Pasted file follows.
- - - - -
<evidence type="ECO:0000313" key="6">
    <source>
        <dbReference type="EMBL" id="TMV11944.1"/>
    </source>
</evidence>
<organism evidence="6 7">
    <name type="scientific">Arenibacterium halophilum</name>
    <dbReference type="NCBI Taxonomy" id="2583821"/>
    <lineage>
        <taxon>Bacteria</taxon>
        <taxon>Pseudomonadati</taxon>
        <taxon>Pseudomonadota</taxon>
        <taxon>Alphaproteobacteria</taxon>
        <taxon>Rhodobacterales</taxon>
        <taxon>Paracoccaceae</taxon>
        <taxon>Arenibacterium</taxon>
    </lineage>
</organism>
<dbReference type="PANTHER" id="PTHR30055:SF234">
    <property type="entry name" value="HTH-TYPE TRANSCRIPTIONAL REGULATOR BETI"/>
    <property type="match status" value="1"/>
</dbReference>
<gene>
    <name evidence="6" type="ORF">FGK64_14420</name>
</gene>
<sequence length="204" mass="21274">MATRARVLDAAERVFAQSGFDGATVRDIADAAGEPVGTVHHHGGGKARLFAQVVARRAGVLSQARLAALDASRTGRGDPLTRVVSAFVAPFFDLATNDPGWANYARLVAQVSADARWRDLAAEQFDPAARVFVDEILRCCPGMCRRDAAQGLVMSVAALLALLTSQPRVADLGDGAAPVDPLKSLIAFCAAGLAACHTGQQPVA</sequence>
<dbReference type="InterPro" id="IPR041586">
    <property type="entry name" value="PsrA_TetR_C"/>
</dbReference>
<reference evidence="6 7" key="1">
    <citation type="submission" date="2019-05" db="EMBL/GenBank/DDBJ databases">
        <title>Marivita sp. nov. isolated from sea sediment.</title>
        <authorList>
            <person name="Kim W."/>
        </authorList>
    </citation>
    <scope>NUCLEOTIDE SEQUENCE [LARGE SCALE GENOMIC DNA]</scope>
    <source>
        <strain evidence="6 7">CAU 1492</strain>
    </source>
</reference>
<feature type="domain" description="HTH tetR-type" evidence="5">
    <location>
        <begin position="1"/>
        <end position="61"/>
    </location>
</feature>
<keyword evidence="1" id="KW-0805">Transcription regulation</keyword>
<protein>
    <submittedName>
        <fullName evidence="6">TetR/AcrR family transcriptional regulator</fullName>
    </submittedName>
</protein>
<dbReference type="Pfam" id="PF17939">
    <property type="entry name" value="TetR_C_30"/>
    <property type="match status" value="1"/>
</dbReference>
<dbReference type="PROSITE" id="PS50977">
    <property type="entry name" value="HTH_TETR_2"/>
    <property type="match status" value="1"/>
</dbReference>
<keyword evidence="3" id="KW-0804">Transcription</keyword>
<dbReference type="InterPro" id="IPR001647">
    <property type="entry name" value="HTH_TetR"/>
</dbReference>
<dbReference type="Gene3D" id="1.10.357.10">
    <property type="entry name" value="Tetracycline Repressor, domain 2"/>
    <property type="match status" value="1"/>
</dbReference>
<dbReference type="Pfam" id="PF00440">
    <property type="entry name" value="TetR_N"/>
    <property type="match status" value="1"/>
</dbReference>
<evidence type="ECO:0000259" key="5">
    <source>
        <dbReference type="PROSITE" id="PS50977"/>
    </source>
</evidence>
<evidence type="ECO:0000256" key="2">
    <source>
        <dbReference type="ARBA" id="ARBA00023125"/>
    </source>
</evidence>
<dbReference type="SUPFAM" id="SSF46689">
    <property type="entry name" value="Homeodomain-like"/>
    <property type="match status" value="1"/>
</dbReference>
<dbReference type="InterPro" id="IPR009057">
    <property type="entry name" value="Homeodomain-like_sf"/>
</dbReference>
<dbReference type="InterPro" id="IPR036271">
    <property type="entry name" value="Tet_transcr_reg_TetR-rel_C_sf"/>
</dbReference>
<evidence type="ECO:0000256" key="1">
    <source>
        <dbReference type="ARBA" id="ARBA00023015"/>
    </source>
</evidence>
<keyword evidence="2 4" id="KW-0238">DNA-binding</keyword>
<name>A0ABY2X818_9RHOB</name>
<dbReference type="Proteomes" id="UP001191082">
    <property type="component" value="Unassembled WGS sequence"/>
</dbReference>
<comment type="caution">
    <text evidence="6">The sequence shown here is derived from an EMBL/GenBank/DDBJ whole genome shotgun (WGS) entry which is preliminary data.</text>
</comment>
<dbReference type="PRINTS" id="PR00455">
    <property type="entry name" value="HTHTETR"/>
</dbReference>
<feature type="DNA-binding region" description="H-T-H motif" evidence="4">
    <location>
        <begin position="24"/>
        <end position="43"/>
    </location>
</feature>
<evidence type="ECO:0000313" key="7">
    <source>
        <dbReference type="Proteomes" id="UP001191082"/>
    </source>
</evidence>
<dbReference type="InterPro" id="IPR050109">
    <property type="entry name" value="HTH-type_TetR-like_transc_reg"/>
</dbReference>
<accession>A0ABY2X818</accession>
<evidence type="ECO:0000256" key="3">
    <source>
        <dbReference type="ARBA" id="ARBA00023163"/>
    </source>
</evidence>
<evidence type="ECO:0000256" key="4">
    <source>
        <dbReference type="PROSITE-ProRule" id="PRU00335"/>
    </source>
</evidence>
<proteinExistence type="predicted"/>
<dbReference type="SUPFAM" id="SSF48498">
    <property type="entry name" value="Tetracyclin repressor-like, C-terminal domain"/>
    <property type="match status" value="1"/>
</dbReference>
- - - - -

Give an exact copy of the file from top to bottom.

<evidence type="ECO:0000313" key="6">
    <source>
        <dbReference type="EMBL" id="TMV11944.1"/>
    </source>
</evidence>
<organism evidence="6 7">
    <name type="scientific">Arenibacterium halophilum</name>
    <dbReference type="NCBI Taxonomy" id="2583821"/>
    <lineage>
        <taxon>Bacteria</taxon>
        <taxon>Pseudomonadati</taxon>
        <taxon>Pseudomonadota</taxon>
        <taxon>Alphaproteobacteria</taxon>
        <taxon>Rhodobacterales</taxon>
        <taxon>Paracoccaceae</taxon>
        <taxon>Arenibacterium</taxon>
    </lineage>
</organism>
<dbReference type="PANTHER" id="PTHR30055:SF234">
    <property type="entry name" value="HTH-TYPE TRANSCRIPTIONAL REGULATOR BETI"/>
    <property type="match status" value="1"/>
</dbReference>
<gene>
    <name evidence="6" type="ORF">FGK64_14420</name>
</gene>
<sequence length="204" mass="21274">MATRARVLDAAERVFAQSGFDGATVRDIADAAGEPVGTVHHHGGGKARLFAQVVARRAGVLSQARLAALDASRTGRGDPLTRVVSAFVAPFFDLATNDPGWANYARLVAQVSADARWRDLAAEQFDPAARVFVDEILRCCPGMCRRDAAQGLVMSVAALLALLTSQPRVADLGDGAAPVDPLKSLIAFCAAGLAACHTGQQPVA</sequence>
<dbReference type="InterPro" id="IPR041586">
    <property type="entry name" value="PsrA_TetR_C"/>
</dbReference>
<reference evidence="6 7" key="1">
    <citation type="submission" date="2019-05" db="EMBL/GenBank/DDBJ databases">
        <title>Marivita sp. nov. isolated from sea sediment.</title>
        <authorList>
            <person name="Kim W."/>
        </authorList>
    </citation>
    <scope>NUCLEOTIDE SEQUENCE [LARGE SCALE GENOMIC DNA]</scope>
    <source>
        <strain evidence="6 7">CAU 1492</strain>
    </source>
</reference>
<feature type="domain" description="HTH tetR-type" evidence="5">
    <location>
        <begin position="1"/>
        <end position="61"/>
    </location>
</feature>
<keyword evidence="1" id="KW-0805">Transcription regulation</keyword>
<protein>
    <submittedName>
        <fullName evidence="6">TetR/AcrR family transcriptional regulator</fullName>
    </submittedName>
</protein>
<dbReference type="Pfam" id="PF17939">
    <property type="entry name" value="TetR_C_30"/>
    <property type="match status" value="1"/>
</dbReference>
<dbReference type="PROSITE" id="PS50977">
    <property type="entry name" value="HTH_TETR_2"/>
    <property type="match status" value="1"/>
</dbReference>
<keyword evidence="3" id="KW-0804">Transcription</keyword>
<dbReference type="InterPro" id="IPR001647">
    <property type="entry name" value="HTH_TetR"/>
</dbReference>
<dbReference type="Gene3D" id="1.10.357.10">
    <property type="entry name" value="Tetracycline Repressor, domain 2"/>
    <property type="match status" value="1"/>
</dbReference>
<dbReference type="Pfam" id="PF00440">
    <property type="entry name" value="TetR_N"/>
    <property type="match status" value="1"/>
</dbReference>
<evidence type="ECO:0000259" key="5">
    <source>
        <dbReference type="PROSITE" id="PS50977"/>
    </source>
</evidence>
<evidence type="ECO:0000256" key="2">
    <source>
        <dbReference type="ARBA" id="ARBA00023125"/>
    </source>
</evidence>
<dbReference type="SUPFAM" id="SSF46689">
    <property type="entry name" value="Homeodomain-like"/>
    <property type="match status" value="1"/>
</dbReference>
<dbReference type="InterPro" id="IPR009057">
    <property type="entry name" value="Homeodomain-like_sf"/>
</dbReference>
<dbReference type="InterPro" id="IPR036271">
    <property type="entry name" value="Tet_transcr_reg_TetR-rel_C_sf"/>
</dbReference>
<evidence type="ECO:0000256" key="1">
    <source>
        <dbReference type="ARBA" id="ARBA00023015"/>
    </source>
</evidence>
<keyword evidence="2 4" id="KW-0238">DNA-binding</keyword>
<name>A0ABY2X818_9RHOB</name>
<dbReference type="Proteomes" id="UP001191082">
    <property type="component" value="Unassembled WGS sequence"/>
</dbReference>
<comment type="caution">
    <text evidence="6">The sequence shown here is derived from an EMBL/GenBank/DDBJ whole genome shotgun (WGS) entry which is preliminary data.</text>
</comment>
<dbReference type="PRINTS" id="PR00455">
    <property type="entry name" value="HTHTETR"/>
</dbReference>
<feature type="DNA-binding region" description="H-T-H motif" evidence="4">
    <location>
        <begin position="24"/>
        <end position="43"/>
    </location>
</feature>
<evidence type="ECO:0000313" key="7">
    <source>
        <dbReference type="Proteomes" id="UP001191082"/>
    </source>
</evidence>
<dbReference type="InterPro" id="IPR050109">
    <property type="entry name" value="HTH-type_TetR-like_transc_reg"/>
</dbReference>
<accession>A0ABY2X818</accession>
<evidence type="ECO:0000256" key="3">
    <source>
        <dbReference type="ARBA" id="ARBA00023163"/>
    </source>
</evidence>
<evidence type="ECO:0000256" key="4">
    <source>
        <dbReference type="PROSITE-ProRule" id="PRU00335"/>
    </source>
</evidence>
<proteinExistence type="predicted"/>
<dbReference type="SUPFAM" id="SSF48498">
    <property type="entry name" value="Tetracyclin repressor-like, C-terminal domain"/>
    <property type="match status" value="1"/>
</dbReference>